Anatomy of Give and Take
The researchers used technology developed at Baylor that allows scientists to monitor two or more brains simultaneously using functional magnetic resonance imagers linked through the Internet.

For the trust experiment, funded by the Brown Foundation Inc. in Houston, the researchers often paired a volunteer in a brain scanner at Baylor with one at Caltech, more than 1,300 miles away. The researchers at Baylor and Caltech have conducted the experiment with 144 people — the largest interactive brain-imaging study ever.

So little is known about the biology of decision-making that researchers had no theory to test. They wanted to gather as much data as possible during the financial interactions in the hope that signatures of brain activity might emerge.

"In this game, trust builds up, and it must exist somewhere in the brain," said Caltech neuroscientist Cedric Anen. "But there is not one event where we can say, 'That is trust.' We don't know when it starts, how it builds up or what is involved."

The results, so far unpublished, reveal that financial dealings seem to engage neural networks in the cingulate cortex, an area of the brain involved in switching between tasks, monitoring errors and short-term memory.

In sprays of light on a computer screen, the researchers could see how levels of activity shifted. Men typically showed the greatest activity in the seconds before making an investment decision, women in the moments before they revealed their decision to their trading partner.

In Belur's and Tang's paired brains, the offers and counter- offers — signaled by pushing buttons inside their linked scanners — triggered heightened activity along a crescent-shaped strip of brain tissue in the cingulate that appears to track responsibility for social interaction.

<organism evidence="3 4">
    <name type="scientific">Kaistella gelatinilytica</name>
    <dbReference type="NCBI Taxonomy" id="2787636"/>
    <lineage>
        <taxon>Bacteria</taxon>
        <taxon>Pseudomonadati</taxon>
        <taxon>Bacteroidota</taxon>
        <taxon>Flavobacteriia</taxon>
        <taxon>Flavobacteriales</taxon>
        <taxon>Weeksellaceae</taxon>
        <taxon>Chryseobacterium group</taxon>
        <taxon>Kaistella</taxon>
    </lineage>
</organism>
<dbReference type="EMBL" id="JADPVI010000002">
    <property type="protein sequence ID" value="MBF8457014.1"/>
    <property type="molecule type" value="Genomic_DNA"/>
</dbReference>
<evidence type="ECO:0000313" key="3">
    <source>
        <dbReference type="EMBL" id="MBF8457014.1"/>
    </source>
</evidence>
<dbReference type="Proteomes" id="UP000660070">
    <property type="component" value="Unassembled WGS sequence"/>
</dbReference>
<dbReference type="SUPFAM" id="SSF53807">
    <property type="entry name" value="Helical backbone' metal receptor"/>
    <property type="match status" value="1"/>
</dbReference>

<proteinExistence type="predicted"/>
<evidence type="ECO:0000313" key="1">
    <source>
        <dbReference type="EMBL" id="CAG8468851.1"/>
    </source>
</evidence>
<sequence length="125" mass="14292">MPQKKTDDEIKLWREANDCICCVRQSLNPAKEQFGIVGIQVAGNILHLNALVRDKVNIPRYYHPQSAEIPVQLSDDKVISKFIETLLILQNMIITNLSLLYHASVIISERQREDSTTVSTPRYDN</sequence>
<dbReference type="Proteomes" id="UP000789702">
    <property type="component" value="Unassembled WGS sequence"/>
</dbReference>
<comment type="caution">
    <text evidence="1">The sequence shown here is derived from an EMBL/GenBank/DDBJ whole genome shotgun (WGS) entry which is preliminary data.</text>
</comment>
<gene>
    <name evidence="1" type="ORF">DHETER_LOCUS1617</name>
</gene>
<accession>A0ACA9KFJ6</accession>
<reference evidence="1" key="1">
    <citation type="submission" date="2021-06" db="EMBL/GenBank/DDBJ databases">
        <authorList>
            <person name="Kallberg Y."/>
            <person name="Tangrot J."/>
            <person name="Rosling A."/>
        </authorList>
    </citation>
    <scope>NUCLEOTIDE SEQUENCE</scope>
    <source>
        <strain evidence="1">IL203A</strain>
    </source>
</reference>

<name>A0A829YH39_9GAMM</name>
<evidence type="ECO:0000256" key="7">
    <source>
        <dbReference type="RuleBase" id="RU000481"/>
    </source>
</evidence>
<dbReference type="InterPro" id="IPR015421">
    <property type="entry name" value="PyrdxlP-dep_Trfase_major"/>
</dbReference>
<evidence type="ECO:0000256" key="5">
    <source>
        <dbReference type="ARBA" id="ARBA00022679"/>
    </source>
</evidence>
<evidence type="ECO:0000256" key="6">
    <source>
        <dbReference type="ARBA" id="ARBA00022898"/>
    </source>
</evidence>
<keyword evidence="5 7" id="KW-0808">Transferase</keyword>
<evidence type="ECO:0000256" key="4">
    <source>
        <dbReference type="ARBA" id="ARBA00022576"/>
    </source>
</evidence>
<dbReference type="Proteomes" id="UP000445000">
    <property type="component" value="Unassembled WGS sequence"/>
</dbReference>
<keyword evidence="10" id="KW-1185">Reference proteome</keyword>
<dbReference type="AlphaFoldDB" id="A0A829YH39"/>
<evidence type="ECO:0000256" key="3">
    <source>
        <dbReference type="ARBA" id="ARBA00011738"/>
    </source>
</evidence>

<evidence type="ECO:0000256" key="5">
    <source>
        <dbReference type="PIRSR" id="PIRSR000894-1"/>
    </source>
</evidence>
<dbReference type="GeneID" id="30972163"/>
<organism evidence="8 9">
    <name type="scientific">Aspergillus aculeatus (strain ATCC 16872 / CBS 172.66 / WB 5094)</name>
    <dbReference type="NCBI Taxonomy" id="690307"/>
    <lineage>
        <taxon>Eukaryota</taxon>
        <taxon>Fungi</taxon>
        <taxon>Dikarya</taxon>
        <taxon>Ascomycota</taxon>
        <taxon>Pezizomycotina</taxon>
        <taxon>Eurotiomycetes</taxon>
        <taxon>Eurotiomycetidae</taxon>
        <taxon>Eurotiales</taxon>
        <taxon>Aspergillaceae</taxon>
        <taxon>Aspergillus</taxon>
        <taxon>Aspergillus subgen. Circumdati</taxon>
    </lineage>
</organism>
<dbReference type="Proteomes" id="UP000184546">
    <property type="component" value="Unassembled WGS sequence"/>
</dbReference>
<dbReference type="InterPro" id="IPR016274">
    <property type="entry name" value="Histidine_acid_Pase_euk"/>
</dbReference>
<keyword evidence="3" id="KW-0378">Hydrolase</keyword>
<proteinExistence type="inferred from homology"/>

With each round of negotiations between the two women, a reputation for fair dealing took hold in their neural tissues.

"Trust is one of those few notions that underlies everything from individuals making decisions together to huge policy questions between nations," said Steve Quartz, director of Caltech's social cognitive neuroscience laboratory. "For a long time, we thought this was a state beyond measurement.

"The brain scanner is beginning now to put a yardstick up against it, to provide a measure for it."

In deconstructing the biology of trust, other researchers have determined that the brain appears to prize that bond between two people biochemically, secreting a powerful hormone to cement working relationships.

The act of trust correlates with elevated levels of a brain hormone called oxytocin, the same chemical released during breast-feeding and uterine contractions, according to experiments done by researchers at Claremont Graduate University.

"It literally feels good to cooperate," said Paul J. Zak, director of the Center for Neuroeconomics Studies at Claremont. As the hormone level rose, people also were more likely to reciprocate trust. "The stronger the trust, the more the oxytocin went up, and the more trustworthy you were.

"Interestingly, participants in this experiment were unable to articulate why they behaved the way they did," Zak said. "But nonetheless their brains guided them to behave in 'socially desirable' ways — that is, to be trustworthy."

Inside the Baylor scanner, Belur invested another $20.

She signaled her decision, then awaited Tang's next move.

Was trust its own reward?

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When a decision forms, the brain moves faster than self-awareness.

The brain unconsciously prepares to act a measurable length of time — up to 500 milliseconds — before a person consciously decides to act.